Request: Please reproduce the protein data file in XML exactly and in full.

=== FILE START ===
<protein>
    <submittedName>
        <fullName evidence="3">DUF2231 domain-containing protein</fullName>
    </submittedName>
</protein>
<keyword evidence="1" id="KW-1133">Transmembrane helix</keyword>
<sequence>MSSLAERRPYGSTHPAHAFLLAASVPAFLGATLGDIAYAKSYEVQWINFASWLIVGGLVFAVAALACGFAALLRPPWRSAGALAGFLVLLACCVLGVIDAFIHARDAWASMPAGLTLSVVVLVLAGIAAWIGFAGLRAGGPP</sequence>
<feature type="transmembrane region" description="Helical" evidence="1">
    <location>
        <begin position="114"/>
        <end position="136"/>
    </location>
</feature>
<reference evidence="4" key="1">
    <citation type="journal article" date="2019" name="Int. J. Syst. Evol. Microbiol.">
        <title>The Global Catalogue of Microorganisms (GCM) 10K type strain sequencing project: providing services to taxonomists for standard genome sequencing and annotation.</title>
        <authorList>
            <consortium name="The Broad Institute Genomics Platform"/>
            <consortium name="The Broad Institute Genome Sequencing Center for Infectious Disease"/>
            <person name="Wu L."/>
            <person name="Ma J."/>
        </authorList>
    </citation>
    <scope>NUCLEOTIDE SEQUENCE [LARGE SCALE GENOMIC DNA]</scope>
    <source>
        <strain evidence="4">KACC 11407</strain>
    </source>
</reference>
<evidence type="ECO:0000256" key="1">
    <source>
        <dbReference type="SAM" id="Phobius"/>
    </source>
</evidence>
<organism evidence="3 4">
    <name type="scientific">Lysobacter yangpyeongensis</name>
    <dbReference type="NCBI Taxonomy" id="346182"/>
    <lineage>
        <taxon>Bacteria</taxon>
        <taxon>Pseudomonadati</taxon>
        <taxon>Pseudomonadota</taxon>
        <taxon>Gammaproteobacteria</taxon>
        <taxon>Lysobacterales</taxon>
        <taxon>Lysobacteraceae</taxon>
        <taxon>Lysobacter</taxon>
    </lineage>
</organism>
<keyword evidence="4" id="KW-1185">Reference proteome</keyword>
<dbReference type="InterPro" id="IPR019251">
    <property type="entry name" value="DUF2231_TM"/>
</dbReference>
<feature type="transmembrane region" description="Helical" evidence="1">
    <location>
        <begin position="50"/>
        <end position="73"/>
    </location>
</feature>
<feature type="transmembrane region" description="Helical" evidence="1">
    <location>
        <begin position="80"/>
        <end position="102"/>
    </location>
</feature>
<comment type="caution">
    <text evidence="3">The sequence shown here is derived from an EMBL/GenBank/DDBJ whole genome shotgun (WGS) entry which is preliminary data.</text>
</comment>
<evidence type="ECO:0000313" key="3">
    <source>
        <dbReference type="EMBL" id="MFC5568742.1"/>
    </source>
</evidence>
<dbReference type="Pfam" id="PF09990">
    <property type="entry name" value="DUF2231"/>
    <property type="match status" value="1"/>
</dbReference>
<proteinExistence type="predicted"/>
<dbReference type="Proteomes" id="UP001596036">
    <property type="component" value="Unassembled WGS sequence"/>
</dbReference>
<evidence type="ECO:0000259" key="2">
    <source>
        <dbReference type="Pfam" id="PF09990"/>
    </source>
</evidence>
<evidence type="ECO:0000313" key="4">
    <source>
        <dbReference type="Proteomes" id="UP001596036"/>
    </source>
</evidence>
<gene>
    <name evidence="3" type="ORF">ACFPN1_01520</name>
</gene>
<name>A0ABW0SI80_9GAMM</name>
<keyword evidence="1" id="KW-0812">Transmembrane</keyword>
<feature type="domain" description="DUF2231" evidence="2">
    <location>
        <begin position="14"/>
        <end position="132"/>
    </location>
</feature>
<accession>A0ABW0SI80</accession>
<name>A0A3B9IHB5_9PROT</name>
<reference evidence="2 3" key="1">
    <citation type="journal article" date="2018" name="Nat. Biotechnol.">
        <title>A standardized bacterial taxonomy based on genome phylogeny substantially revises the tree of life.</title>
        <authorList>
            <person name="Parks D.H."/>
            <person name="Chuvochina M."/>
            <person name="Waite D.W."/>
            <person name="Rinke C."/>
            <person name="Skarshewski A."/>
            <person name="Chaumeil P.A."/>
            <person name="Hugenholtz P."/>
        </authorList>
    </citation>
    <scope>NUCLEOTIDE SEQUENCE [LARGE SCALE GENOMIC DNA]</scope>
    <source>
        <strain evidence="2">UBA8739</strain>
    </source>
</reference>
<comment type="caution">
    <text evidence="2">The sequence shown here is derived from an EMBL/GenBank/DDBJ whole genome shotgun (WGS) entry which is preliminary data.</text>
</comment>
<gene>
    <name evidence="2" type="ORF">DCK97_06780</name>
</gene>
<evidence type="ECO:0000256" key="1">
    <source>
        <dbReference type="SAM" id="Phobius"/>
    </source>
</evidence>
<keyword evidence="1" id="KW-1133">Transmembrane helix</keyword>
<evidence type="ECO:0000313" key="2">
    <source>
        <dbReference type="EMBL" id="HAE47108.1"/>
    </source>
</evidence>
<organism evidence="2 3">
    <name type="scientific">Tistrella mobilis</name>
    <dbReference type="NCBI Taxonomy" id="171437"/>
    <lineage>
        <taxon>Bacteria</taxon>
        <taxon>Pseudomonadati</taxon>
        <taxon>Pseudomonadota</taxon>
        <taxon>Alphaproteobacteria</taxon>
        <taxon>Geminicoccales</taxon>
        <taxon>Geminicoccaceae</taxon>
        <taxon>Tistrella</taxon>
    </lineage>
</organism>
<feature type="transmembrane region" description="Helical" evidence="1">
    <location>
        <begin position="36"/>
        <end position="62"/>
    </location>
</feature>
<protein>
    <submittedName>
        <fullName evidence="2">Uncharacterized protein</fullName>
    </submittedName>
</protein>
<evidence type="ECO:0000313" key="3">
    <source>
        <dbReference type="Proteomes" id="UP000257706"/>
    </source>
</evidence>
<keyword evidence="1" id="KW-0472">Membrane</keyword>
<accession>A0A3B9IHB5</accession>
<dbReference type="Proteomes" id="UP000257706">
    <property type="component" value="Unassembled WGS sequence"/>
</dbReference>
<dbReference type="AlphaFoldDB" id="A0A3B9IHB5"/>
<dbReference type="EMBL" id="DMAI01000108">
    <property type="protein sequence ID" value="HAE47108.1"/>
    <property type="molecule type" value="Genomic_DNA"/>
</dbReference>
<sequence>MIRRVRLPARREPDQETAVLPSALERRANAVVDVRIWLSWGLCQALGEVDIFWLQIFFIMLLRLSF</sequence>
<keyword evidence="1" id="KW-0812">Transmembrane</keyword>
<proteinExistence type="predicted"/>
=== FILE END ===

<protein>
    <submittedName>
        <fullName evidence="3">DUF2231 domain-containing protein</fullName>
    </submittedName>
</protein>
<keyword evidence="1" id="KW-1133">Transmembrane helix</keyword>
<sequence>MSSLAERRPYGSTHPAHAFLLAASVPAFLGATLGDIAYAKSYEVQWINFASWLIVGGLVFAVAALACGFAALLRPPWRSAGALAGFLVLLACCVLGVIDAFIHARDAWASMPAGLTLSVVVLVLAGIAAWIGFAGLRAGGPP</sequence>
<feature type="transmembrane region" description="Helical" evidence="1">
    <location>
        <begin position="114"/>
        <end position="136"/>
    </location>
</feature>
<reference evidence="4" key="1">
    <citation type="journal article" date="2019" name="Int. J. Syst. Evol. Microbiol.">
        <title>The Global Catalogue of Microorganisms (GCM) 10K type strain sequencing project: providing services to taxonomists for standard genome sequencing and annotation.</title>
        <authorList>
            <consortium name="The Broad Institute Genomics Platform"/>
            <consortium name="The Broad Institute Genome Sequencing Center for Infectious Disease"/>
            <person name="Wu L."/>
            <person name="Ma J."/>
        </authorList>
    </citation>
    <scope>NUCLEOTIDE SEQUENCE [LARGE SCALE GENOMIC DNA]</scope>
    <source>
        <strain evidence="4">KACC 11407</strain>
    </source>
</reference>
<evidence type="ECO:0000256" key="1">
    <source>
        <dbReference type="SAM" id="Phobius"/>
    </source>
</evidence>
<organism evidence="3 4">
    <name type="scientific">Lysobacter yangpyeongensis</name>
    <dbReference type="NCBI Taxonomy" id="346182"/>
    <lineage>
        <taxon>Bacteria</taxon>
        <taxon>Pseudomonadati</taxon>
        <taxon>Pseudomonadota</taxon>
        <taxon>Gammaproteobacteria</taxon>
        <taxon>Lysobacterales</taxon>
        <taxon>Lysobacteraceae</taxon>
        <taxon>Lysobacter</taxon>
    </lineage>
</organism>
<keyword evidence="4" id="KW-1185">Reference proteome</keyword>
<dbReference type="InterPro" id="IPR019251">
    <property type="entry name" value="DUF2231_TM"/>
</dbReference>
<feature type="transmembrane region" description="Helical" evidence="1">
    <location>
        <begin position="50"/>
        <end position="73"/>
    </location>
</feature>
<feature type="transmembrane region" description="Helical" evidence="1">
    <location>
        <begin position="80"/>
        <end position="102"/>
    </location>
</feature>
<comment type="caution">
    <text evidence="3">The sequence shown here is derived from an EMBL/GenBank/DDBJ whole genome shotgun (WGS) entry which is preliminary data.</text>
</comment>
<evidence type="ECO:0000313" key="3">
    <source>
        <dbReference type="EMBL" id="MFC5568742.1"/>
    </source>
</evidence>
<dbReference type="Pfam" id="PF09990">
    <property type="entry name" value="DUF2231"/>
    <property type="match status" value="1"/>
</dbReference>
<proteinExistence type="predicted"/>
<dbReference type="Proteomes" id="UP001596036">
    <property type="component" value="Unassembled WGS sequence"/>
</dbReference>
<evidence type="ECO:0000259" key="2">
    <source>
        <dbReference type="Pfam" id="PF09990"/>
    </source>
</evidence>
<evidence type="ECO:0000313" key="4">
    <source>
        <dbReference type="Proteomes" id="UP001596036"/>
    </source>
</evidence>
<gene>
    <name evidence="3" type="ORF">ACFPN1_01520</name>
</gene>
<name>A0ABW0SI80_9GAMM</name>
<keyword evidence="1" id="KW-0812">Transmembrane</keyword>
<feature type="domain" description="DUF2231" evidence="2">
    <location>
        <begin position="14"/>
        <end position="132"/>
    </location>
</feature>
<accession>A0ABW0SI80</accession>
<name>A0A3B9IHB5_9PROT</name>
<reference evidence="2 3" key="1">
    <citation type="journal article" date="2018" name="Nat. Biotechnol.">
        <title>A standardized bacterial taxonomy based on genome phylogeny substantially revises the tree of life.</title>
        <authorList>
            <person name="Parks D.H."/>
            <person name="Chuvochina M."/>
            <person name="Waite D.W."/>
            <person name="Rinke C."/>
            <person name="Skarshewski A."/>
            <person name="Chaumeil P.A."/>
            <person name="Hugenholtz P."/>
        </authorList>
    </citation>
    <scope>NUCLEOTIDE SEQUENCE [LARGE SCALE GENOMIC DNA]</scope>
    <source>
        <strain evidence="2">UBA8739</strain>
    </source>
</reference>
<comment type="caution">
    <text evidence="2">The sequence shown here is derived from an EMBL/GenBank/DDBJ whole genome shotgun (WGS) entry which is preliminary data.</text>
</comment>
<gene>
    <name evidence="2" type="ORF">DCK97_06780</name>
</gene>
<evidence type="ECO:0000256" key="1">
    <source>
        <dbReference type="SAM" id="Phobius"/>
    </source>
</evidence>
<keyword evidence="1" id="KW-1133">Transmembrane helix</keyword>
<evidence type="ECO:0000313" key="2">
    <source>
        <dbReference type="EMBL" id="HAE47108.1"/>
    </source>
</evidence>
<organism evidence="2 3">
    <name type="scientific">Tistrella mobilis</name>
    <dbReference type="NCBI Taxonomy" id="171437"/>
    <lineage>
        <taxon>Bacteria</taxon>
        <taxon>Pseudomonadati</taxon>
        <taxon>Pseudomonadota</taxon>
        <taxon>Alphaproteobacteria</taxon>
        <taxon>Geminicoccales</taxon>
        <taxon>Geminicoccaceae</taxon>
        <taxon>Tistrella</taxon>
    </lineage>
</organism>
<feature type="transmembrane region" description="Helical" evidence="1">
    <location>
        <begin position="36"/>
        <end position="62"/>
    </location>
</feature>
<protein>
    <submittedName>
        <fullName evidence="2">Uncharacterized protein</fullName>
    </submittedName>
</protein>
<evidence type="ECO:0000313" key="3">
    <source>
        <dbReference type="Proteomes" id="UP000257706"/>
    </source>
</evidence>
<keyword evidence="1" id="KW-0472">Membrane</keyword>
<accession>A0A3B9IHB5</accession>
<dbReference type="Proteomes" id="UP000257706">
    <property type="component" value="Unassembled WGS sequence"/>
</dbReference>
<dbReference type="AlphaFoldDB" id="A0A3B9IHB5"/>
<dbReference type="EMBL" id="DMAI01000108">
    <property type="protein sequence ID" value="HAE47108.1"/>
    <property type="molecule type" value="Genomic_DNA"/>
</dbReference>
<sequence>MIRRVRLPARREPDQETAVLPSALERRANAVVDVRIWLSWGLCQALGEVDIFWLQIFFIMLLRLSF</sequence>
<keyword evidence="1" id="KW-0812">Transmembrane</keyword>
<proteinExistence type="predicted"/>